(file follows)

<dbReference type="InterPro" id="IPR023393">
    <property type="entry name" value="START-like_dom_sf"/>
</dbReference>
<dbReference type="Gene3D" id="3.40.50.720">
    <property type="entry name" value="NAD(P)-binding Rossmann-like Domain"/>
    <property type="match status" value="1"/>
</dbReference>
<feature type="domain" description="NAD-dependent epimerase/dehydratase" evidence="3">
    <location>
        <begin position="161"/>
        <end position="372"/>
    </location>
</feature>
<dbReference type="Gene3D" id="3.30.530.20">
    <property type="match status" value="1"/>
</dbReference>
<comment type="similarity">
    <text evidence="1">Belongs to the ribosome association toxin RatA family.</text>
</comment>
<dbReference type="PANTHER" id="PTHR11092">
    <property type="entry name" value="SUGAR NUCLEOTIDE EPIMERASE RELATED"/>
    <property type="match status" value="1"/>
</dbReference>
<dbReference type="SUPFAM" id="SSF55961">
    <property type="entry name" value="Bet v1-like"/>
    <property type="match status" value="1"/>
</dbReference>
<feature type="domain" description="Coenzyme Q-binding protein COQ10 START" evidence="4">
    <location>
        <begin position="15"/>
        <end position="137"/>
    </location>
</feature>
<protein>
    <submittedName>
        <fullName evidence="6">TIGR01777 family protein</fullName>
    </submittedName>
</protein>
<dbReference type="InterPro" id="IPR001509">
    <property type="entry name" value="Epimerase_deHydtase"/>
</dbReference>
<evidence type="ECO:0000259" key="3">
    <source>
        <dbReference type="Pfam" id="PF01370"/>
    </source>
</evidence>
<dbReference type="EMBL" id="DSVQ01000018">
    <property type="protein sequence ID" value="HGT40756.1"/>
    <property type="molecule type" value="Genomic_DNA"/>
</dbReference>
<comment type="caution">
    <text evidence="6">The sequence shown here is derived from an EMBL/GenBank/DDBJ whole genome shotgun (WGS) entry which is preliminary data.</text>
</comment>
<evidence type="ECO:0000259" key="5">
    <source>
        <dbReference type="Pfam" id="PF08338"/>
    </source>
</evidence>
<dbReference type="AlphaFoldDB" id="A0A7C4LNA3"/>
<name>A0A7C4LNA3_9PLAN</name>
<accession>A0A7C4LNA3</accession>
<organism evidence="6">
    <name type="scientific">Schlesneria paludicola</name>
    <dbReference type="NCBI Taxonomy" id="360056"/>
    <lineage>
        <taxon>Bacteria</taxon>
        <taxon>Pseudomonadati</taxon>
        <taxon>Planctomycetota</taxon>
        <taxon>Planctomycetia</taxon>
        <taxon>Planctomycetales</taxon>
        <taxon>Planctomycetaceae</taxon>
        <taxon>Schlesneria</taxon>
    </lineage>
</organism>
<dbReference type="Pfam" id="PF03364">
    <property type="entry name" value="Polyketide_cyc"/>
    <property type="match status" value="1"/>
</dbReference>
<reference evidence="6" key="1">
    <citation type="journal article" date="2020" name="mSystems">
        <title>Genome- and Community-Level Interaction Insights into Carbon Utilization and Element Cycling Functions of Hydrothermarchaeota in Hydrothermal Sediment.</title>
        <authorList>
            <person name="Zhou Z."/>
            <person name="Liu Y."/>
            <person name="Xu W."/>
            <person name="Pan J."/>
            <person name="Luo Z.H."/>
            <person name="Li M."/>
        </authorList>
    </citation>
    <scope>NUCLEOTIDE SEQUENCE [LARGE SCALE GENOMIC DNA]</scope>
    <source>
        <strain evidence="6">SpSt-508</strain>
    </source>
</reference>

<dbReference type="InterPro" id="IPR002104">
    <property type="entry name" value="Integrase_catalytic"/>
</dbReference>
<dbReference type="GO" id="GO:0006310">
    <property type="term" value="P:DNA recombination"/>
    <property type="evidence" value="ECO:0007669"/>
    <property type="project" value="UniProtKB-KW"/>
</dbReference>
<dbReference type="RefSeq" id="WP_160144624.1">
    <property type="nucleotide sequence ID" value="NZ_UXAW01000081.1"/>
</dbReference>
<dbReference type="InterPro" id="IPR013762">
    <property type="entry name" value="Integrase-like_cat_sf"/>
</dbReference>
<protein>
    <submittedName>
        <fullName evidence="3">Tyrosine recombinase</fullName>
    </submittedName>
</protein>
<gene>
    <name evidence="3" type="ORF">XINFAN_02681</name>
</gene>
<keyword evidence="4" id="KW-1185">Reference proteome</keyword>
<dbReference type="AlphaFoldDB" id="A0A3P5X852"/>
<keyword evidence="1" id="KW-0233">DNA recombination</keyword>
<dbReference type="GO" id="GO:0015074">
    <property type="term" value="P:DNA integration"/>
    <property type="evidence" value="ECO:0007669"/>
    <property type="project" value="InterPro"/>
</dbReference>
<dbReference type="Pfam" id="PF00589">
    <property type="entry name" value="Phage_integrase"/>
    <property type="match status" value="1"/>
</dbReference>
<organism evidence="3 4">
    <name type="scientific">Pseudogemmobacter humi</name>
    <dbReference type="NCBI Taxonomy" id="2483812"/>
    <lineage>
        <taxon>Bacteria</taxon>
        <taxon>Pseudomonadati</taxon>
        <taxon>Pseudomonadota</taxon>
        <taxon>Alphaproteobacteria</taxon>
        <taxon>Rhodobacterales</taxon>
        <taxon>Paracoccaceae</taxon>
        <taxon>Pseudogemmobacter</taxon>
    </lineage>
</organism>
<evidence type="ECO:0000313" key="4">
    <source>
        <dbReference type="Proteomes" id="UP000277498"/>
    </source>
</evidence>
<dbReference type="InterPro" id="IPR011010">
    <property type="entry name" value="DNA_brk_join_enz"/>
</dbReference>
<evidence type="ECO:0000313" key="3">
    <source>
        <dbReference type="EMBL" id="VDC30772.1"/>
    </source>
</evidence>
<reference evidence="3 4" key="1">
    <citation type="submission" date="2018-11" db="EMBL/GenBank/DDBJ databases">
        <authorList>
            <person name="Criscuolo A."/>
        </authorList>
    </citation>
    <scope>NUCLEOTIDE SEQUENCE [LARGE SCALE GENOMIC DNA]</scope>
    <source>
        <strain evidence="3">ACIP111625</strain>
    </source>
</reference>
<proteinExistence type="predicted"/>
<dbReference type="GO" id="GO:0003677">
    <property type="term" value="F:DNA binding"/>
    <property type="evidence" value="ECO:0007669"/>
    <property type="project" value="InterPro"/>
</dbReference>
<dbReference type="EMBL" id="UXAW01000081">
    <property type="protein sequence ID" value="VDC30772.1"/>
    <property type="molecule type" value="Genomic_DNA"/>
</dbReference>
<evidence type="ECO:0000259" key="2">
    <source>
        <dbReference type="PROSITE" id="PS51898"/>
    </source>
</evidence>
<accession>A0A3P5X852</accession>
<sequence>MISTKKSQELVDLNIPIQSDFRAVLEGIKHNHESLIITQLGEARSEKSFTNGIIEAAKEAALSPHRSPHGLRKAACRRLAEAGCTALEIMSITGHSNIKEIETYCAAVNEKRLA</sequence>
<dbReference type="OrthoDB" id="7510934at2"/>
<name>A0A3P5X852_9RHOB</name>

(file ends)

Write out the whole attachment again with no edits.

<dbReference type="InterPro" id="IPR023393">
    <property type="entry name" value="START-like_dom_sf"/>
</dbReference>
<dbReference type="Gene3D" id="3.40.50.720">
    <property type="entry name" value="NAD(P)-binding Rossmann-like Domain"/>
    <property type="match status" value="1"/>
</dbReference>
<feature type="domain" description="NAD-dependent epimerase/dehydratase" evidence="3">
    <location>
        <begin position="161"/>
        <end position="372"/>
    </location>
</feature>
<dbReference type="Gene3D" id="3.30.530.20">
    <property type="match status" value="1"/>
</dbReference>
<comment type="similarity">
    <text evidence="1">Belongs to the ribosome association toxin RatA family.</text>
</comment>
<dbReference type="PANTHER" id="PTHR11092">
    <property type="entry name" value="SUGAR NUCLEOTIDE EPIMERASE RELATED"/>
    <property type="match status" value="1"/>
</dbReference>
<dbReference type="SUPFAM" id="SSF55961">
    <property type="entry name" value="Bet v1-like"/>
    <property type="match status" value="1"/>
</dbReference>
<feature type="domain" description="Coenzyme Q-binding protein COQ10 START" evidence="4">
    <location>
        <begin position="15"/>
        <end position="137"/>
    </location>
</feature>
<protein>
    <submittedName>
        <fullName evidence="6">TIGR01777 family protein</fullName>
    </submittedName>
</protein>
<dbReference type="InterPro" id="IPR001509">
    <property type="entry name" value="Epimerase_deHydtase"/>
</dbReference>
<evidence type="ECO:0000259" key="3">
    <source>
        <dbReference type="Pfam" id="PF01370"/>
    </source>
</evidence>
<dbReference type="EMBL" id="DSVQ01000018">
    <property type="protein sequence ID" value="HGT40756.1"/>
    <property type="molecule type" value="Genomic_DNA"/>
</dbReference>
<comment type="caution">
    <text evidence="6">The sequence shown here is derived from an EMBL/GenBank/DDBJ whole genome shotgun (WGS) entry which is preliminary data.</text>
</comment>
<evidence type="ECO:0000259" key="5">
    <source>
        <dbReference type="Pfam" id="PF08338"/>
    </source>
</evidence>
<dbReference type="AlphaFoldDB" id="A0A7C4LNA3"/>
<name>A0A7C4LNA3_9PLAN</name>
<accession>A0A7C4LNA3</accession>
<organism evidence="6">
    <name type="scientific">Schlesneria paludicola</name>
    <dbReference type="NCBI Taxonomy" id="360056"/>
    <lineage>
        <taxon>Bacteria</taxon>
        <taxon>Pseudomonadati</taxon>
        <taxon>Planctomycetota</taxon>
        <taxon>Planctomycetia</taxon>
        <taxon>Planctomycetales</taxon>
        <taxon>Planctomycetaceae</taxon>
        <taxon>Schlesneria</taxon>
    </lineage>
</organism>
<dbReference type="Pfam" id="PF03364">
    <property type="entry name" value="Polyketide_cyc"/>
    <property type="match status" value="1"/>
</dbReference>
<reference evidence="6" key="1">
    <citation type="journal article" date="2020" name="mSystems">
        <title>Genome- and Community-Level Interaction Insights into Carbon Utilization and Element Cycling Functions of Hydrothermarchaeota in Hydrothermal Sediment.</title>
        <authorList>
            <person name="Zhou Z."/>
            <person name="Liu Y."/>
            <person name="Xu W."/>
            <person name="Pan J."/>
            <person name="Luo Z.H."/>
            <person name="Li M."/>
        </authorList>
    </citation>
    <scope>NUCLEOTIDE SEQUENCE [LARGE SCALE GENOMIC DNA]</scope>
    <source>
        <strain evidence="6">SpSt-508</strain>
    </source>
</reference>

<dbReference type="InterPro" id="IPR002104">
    <property type="entry name" value="Integrase_catalytic"/>
</dbReference>
<dbReference type="GO" id="GO:0006310">
    <property type="term" value="P:DNA recombination"/>
    <property type="evidence" value="ECO:0007669"/>
    <property type="project" value="UniProtKB-KW"/>
</dbReference>
<dbReference type="RefSeq" id="WP_160144624.1">
    <property type="nucleotide sequence ID" value="NZ_UXAW01000081.1"/>
</dbReference>
<dbReference type="InterPro" id="IPR013762">
    <property type="entry name" value="Integrase-like_cat_sf"/>
</dbReference>
<protein>
    <submittedName>
        <fullName evidence="3">Tyrosine recombinase</fullName>
    </submittedName>
</protein>
<gene>
    <name evidence="3" type="ORF">XINFAN_02681</name>
</gene>
<keyword evidence="4" id="KW-1185">Reference proteome</keyword>
<dbReference type="AlphaFoldDB" id="A0A3P5X852"/>
<keyword evidence="1" id="KW-0233">DNA recombination</keyword>
<dbReference type="GO" id="GO:0015074">
    <property type="term" value="P:DNA integration"/>
    <property type="evidence" value="ECO:0007669"/>
    <property type="project" value="InterPro"/>
</dbReference>
<dbReference type="Pfam" id="PF00589">
    <property type="entry name" value="Phage_integrase"/>
    <property type="match status" value="1"/>
</dbReference>
<organism evidence="3 4">
    <name type="scientific">Pseudogemmobacter humi</name>
    <dbReference type="NCBI Taxonomy" id="2483812"/>
    <lineage>
        <taxon>Bacteria</taxon>
        <taxon>Pseudomonadati</taxon>
        <taxon>Pseudomonadota</taxon>
        <taxon>Alphaproteobacteria</taxon>
        <taxon>Rhodobacterales</taxon>
        <taxon>Paracoccaceae</taxon>
        <taxon>Pseudogemmobacter</taxon>
    </lineage>
</organism>
<evidence type="ECO:0000313" key="4">
    <source>
        <dbReference type="Proteomes" id="UP000277498"/>
    </source>
</evidence>
<dbReference type="InterPro" id="IPR011010">
    <property type="entry name" value="DNA_brk_join_enz"/>
</dbReference>
<evidence type="ECO:0000313" key="3">
    <source>
        <dbReference type="EMBL" id="VDC30772.1"/>
    </source>
</evidence>
<reference evidence="3 4" key="1">
    <citation type="submission" date="2018-11" db="EMBL/GenBank/DDBJ databases">
        <authorList>
            <person name="Criscuolo A."/>
        </authorList>
    </citation>
    <scope>NUCLEOTIDE SEQUENCE [LARGE SCALE GENOMIC DNA]</scope>
    <source>
        <strain evidence="3">ACIP111625</strain>
    </source>
</reference>
<proteinExistence type="predicted"/>
<dbReference type="GO" id="GO:0003677">
    <property type="term" value="F:DNA binding"/>
    <property type="evidence" value="ECO:0007669"/>
    <property type="project" value="InterPro"/>
</dbReference>
<dbReference type="EMBL" id="UXAW01000081">
    <property type="protein sequence ID" value="VDC30772.1"/>
    <property type="molecule type" value="Genomic_DNA"/>
</dbReference>
<evidence type="ECO:0000259" key="2">
    <source>
        <dbReference type="PROSITE" id="PS51898"/>
    </source>
</evidence>
<accession>A0A3P5X852</accession>
<sequence>MISTKKSQELVDLNIPIQSDFRAVLEGIKHNHESLIITQLGEARSEKSFTNGIIEAAKEAALSPHRSPHGLRKAACRRLAEAGCTALEIMSITGHSNIKEIETYCAAVNEKRLA</sequence>
<dbReference type="OrthoDB" id="7510934at2"/>
<name>A0A3P5X852_9RHOB</name>